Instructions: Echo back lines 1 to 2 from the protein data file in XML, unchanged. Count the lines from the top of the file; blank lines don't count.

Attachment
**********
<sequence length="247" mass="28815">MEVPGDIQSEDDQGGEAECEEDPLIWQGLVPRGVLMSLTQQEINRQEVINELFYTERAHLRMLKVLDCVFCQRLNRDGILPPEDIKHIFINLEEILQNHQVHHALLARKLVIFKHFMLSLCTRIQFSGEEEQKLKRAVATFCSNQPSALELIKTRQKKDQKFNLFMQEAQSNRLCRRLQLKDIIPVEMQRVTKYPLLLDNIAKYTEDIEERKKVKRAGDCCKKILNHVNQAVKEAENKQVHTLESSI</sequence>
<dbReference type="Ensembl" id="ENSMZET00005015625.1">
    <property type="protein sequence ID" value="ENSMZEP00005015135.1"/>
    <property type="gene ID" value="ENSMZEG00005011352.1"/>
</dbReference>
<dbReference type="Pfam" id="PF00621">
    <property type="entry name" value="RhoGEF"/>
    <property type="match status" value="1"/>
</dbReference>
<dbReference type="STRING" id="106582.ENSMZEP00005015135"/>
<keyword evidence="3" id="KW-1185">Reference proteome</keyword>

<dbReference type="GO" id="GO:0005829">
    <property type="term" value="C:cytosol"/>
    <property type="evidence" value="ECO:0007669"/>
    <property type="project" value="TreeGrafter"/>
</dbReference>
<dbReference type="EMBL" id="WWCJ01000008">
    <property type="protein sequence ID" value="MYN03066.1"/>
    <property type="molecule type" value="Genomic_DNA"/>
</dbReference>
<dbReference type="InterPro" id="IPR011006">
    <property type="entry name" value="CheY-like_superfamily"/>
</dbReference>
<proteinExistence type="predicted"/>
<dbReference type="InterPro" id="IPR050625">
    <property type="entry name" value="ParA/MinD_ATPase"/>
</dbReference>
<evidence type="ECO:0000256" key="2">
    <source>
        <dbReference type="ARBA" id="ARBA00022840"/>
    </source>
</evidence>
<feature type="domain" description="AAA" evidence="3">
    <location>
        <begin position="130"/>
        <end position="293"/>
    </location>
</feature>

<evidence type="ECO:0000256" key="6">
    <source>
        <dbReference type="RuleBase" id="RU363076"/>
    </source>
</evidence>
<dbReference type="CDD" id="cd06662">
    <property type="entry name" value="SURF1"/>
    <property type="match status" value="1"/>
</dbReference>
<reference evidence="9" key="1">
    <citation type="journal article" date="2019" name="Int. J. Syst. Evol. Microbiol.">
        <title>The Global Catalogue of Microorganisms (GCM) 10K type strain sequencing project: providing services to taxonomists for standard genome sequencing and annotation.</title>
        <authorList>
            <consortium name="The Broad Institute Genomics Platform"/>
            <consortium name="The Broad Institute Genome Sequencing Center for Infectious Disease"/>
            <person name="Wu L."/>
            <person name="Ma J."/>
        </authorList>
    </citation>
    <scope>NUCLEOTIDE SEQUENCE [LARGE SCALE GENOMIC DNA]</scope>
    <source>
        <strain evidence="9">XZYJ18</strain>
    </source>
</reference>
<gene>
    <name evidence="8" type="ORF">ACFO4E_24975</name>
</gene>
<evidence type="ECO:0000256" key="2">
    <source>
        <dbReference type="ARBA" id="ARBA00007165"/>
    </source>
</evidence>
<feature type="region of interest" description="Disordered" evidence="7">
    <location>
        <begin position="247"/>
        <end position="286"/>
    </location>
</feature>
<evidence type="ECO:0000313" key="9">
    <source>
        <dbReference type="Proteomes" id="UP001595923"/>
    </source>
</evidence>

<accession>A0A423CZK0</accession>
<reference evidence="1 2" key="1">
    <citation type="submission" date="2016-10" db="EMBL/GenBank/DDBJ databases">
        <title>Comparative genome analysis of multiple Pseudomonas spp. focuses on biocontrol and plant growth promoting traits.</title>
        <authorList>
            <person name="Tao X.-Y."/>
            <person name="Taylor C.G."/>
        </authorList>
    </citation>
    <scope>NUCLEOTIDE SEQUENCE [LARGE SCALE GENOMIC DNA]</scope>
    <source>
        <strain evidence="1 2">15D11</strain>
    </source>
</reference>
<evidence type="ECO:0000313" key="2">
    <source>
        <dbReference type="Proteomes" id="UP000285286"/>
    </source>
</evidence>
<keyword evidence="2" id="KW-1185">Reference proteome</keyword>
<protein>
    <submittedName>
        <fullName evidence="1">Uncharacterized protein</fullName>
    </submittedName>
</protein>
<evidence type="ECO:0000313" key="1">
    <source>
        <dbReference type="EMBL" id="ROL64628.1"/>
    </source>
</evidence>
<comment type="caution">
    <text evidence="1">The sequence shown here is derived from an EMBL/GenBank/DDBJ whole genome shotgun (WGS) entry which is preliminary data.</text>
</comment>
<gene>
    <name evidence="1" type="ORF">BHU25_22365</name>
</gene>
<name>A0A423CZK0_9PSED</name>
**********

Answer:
<sequence length="247" mass="28815">MEVPGDIQSEDDQGGEAECEEDPLIWQGLVPRGVLMSLTQQEINRQEVINELFYTERAHLRMLKVLDCVFCQRLNRDGILPPEDIKHIFINLEEILQNHQVHHALLARKLVIFKHFMLSLCTRIQFSGEEEQKLKRAVATFCSNQPSALELIKTRQKKDQKFNLFMQEAQSNRLCRRLQLKDIIPVEMQRVTKYPLLLDNIAKYTEDIEERKKVKRAGDCCKKILNHVNQAVKEAENKQVHTLESSI</sequence>
<dbReference type="Ensembl" id="ENSMZET00005015625.1">